No Breakthrough Evident Following Trump, Democrats' Address to Nation

Posted on 01/09/2019 6:57 AM

Upbeat U.S., China trade officials signal more talks ahead with complex issues remaining

Republicans and Democrats are scheduled to return to the bargaining table today after Tuesday evening televised remarks from both camps showed no resolution is imminent. President Trump did not declare a national emergency at the southern border but called the situation a “crisis” in an attempt to get Congress to bend to his demands to fund a border wall. The president invited leading lawmakers from both parties to the White House at 2 p.m. CT for talks. The president and Vice President Mike Pence will attend lunch with Republican senators at the Capitol as well.
     China and the U.S. completed trade talks, which were extended into a third day, on an optimistic note. While differences linger on some of the harder issues, progress was made on energy and agriculture. The next meeting towards resolving the standoff is higher-level talks between U.S. Trade Representative Bob Lighthizer and Vice Premier Liu He, President Xi Jinping’s top economic aide, expected to happen later this month or in February after the Chinese New Year (Feb. 5-11).


A wall between Democrats and Republicans. Democrats' response to a more sedate President Trump address to nation shows compromise on spending and border security issues is clearly not at hand. Trump said a barrier is necessary to prevent the movement of illegal drugs across the U.S.-Mexico border, and shared stories of human trafficking. Trump said the situation at the border represents a “growing humanitarian and security crisis” that can only be solved by Congress allocating $5.7 billion for a steel barrier along the border.

The president stopped short of saying he’d use emergency war powers to circumvent Congress by redirecting money from the military to build the wall.

After the president's address, House Speaker Nancy Pelosi (D-Calif.) and Sen. Chuck Schumer (D-N.Y.) issued an immediate televised response, rejecting the idea of a wall as unnecessary. Trump said illegal immigration is an important contributor to crime and a big cost to the federal government, while the Democrats said he overstates the problem. Pelosi called Trump’s remarks “full of misinformation and malice” and blamed his policies for deepening the “humanitarian challenge” at the border. Pelosi also highlighted the impact of the shutdown on federal workers and those who rely on government services. Schumer described the president as a child who shut the government because he didn’t get what he wanted.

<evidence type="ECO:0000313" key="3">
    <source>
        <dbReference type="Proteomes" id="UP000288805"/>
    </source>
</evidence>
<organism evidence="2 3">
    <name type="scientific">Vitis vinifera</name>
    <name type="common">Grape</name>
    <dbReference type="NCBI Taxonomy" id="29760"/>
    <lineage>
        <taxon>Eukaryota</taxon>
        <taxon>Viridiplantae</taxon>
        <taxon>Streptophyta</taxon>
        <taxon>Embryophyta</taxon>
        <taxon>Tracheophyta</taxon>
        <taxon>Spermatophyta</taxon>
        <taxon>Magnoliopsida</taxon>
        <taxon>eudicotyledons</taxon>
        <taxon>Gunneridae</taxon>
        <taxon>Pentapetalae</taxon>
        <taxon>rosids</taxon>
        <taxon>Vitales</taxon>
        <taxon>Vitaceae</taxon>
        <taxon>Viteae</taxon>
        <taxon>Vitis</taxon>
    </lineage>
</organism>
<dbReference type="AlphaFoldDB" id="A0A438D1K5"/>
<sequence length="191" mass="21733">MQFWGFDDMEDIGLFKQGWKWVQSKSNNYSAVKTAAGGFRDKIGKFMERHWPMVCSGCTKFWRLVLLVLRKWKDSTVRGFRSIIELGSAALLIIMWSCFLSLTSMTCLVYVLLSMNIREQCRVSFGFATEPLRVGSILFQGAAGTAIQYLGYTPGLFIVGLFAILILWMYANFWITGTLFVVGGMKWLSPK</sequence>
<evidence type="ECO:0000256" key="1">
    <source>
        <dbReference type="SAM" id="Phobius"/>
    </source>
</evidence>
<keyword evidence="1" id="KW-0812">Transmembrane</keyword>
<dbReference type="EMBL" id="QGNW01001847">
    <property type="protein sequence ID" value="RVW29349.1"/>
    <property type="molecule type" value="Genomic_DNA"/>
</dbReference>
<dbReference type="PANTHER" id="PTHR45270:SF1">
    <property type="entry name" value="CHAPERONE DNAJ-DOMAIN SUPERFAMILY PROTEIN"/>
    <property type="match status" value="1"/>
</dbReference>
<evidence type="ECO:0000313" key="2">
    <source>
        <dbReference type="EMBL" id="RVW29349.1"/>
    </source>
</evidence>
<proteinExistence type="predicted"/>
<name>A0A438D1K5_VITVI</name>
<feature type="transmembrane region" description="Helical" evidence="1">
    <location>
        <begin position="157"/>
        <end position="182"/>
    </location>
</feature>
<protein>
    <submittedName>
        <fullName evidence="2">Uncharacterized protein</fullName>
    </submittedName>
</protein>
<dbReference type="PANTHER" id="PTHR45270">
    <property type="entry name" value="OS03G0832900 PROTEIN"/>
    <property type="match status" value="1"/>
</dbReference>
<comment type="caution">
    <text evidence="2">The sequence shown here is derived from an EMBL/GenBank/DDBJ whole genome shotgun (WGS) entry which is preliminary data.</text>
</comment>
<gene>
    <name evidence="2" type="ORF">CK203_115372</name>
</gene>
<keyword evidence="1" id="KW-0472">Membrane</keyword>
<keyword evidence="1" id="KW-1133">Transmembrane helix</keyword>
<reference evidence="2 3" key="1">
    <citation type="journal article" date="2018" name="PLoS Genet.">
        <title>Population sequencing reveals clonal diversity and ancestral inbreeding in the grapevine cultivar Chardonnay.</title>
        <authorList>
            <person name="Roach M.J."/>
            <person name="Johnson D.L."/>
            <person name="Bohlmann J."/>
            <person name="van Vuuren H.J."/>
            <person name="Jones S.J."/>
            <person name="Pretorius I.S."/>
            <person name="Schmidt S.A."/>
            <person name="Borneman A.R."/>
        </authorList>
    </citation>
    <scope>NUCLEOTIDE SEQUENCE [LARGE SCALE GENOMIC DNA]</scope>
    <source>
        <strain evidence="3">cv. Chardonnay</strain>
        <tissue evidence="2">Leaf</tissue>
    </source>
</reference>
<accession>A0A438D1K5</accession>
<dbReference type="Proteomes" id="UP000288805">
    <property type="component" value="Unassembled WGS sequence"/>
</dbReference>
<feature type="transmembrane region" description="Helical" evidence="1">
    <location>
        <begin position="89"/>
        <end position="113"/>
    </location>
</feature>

Trump will meet with Pelosi and Schumer in the Situation Room today as the two sides resume negotiations. The shutdown is now into its 19th day. Meanwhile, Trump and Vice President Pence will head to Capitol Hill to meet with Senate Republicans today.

Other than continued talks, the next step to reach a solution is murky. Both sides have dug in deep on the issue. And despite House Democrats' efforts to bring up individual spending bills, Senate Majority Leader Mitch McConnell (R-Ky.) is refusing to bring House-passed legislation that fully funds the government up for a vote, despite at least three Republicans in his caucus calling for a vote to reopen the government without additional funding for the wall.

U.S./China update:

  • U.S. and China have narrowed some differences on trade as day three of talks end. In three intense days of talks in Beijing, U.S. and Chinese midlevel negotiators addressed several difficult issues and tried to specify how to ensure China will carry out the pledges it made. The U.S. team is expected to leave Beijing soon.
  • It’s been a good one for us,” Ted McKinney, USDA undersecretary for trade and foreign agricultural affairs, said at the end of the vice-ministerial level talks. The discussions had been “just fine,” he said, without elaborating. The talks were originally planned for Monday and Tuesday but were extended into today.
  • More details ahead. Lu Kang, China’s foreign ministry spokesman, confirmed at a press briefing that the talks had ended and said that more details would be released soon. “The extension of the talks indicates that both sides are serious about this consultation,” he said. “If the results of the talks are positive, it would be beneficial for both China and the U.S. and good news for the global economy.
  • Progress was seen on issues including purchases of U.S. farm and energy commodities, and increased access to China's markets,
  • Remaining issues include demands for Chinese structural reforms to halt forced technology transfers and intellectual property theft.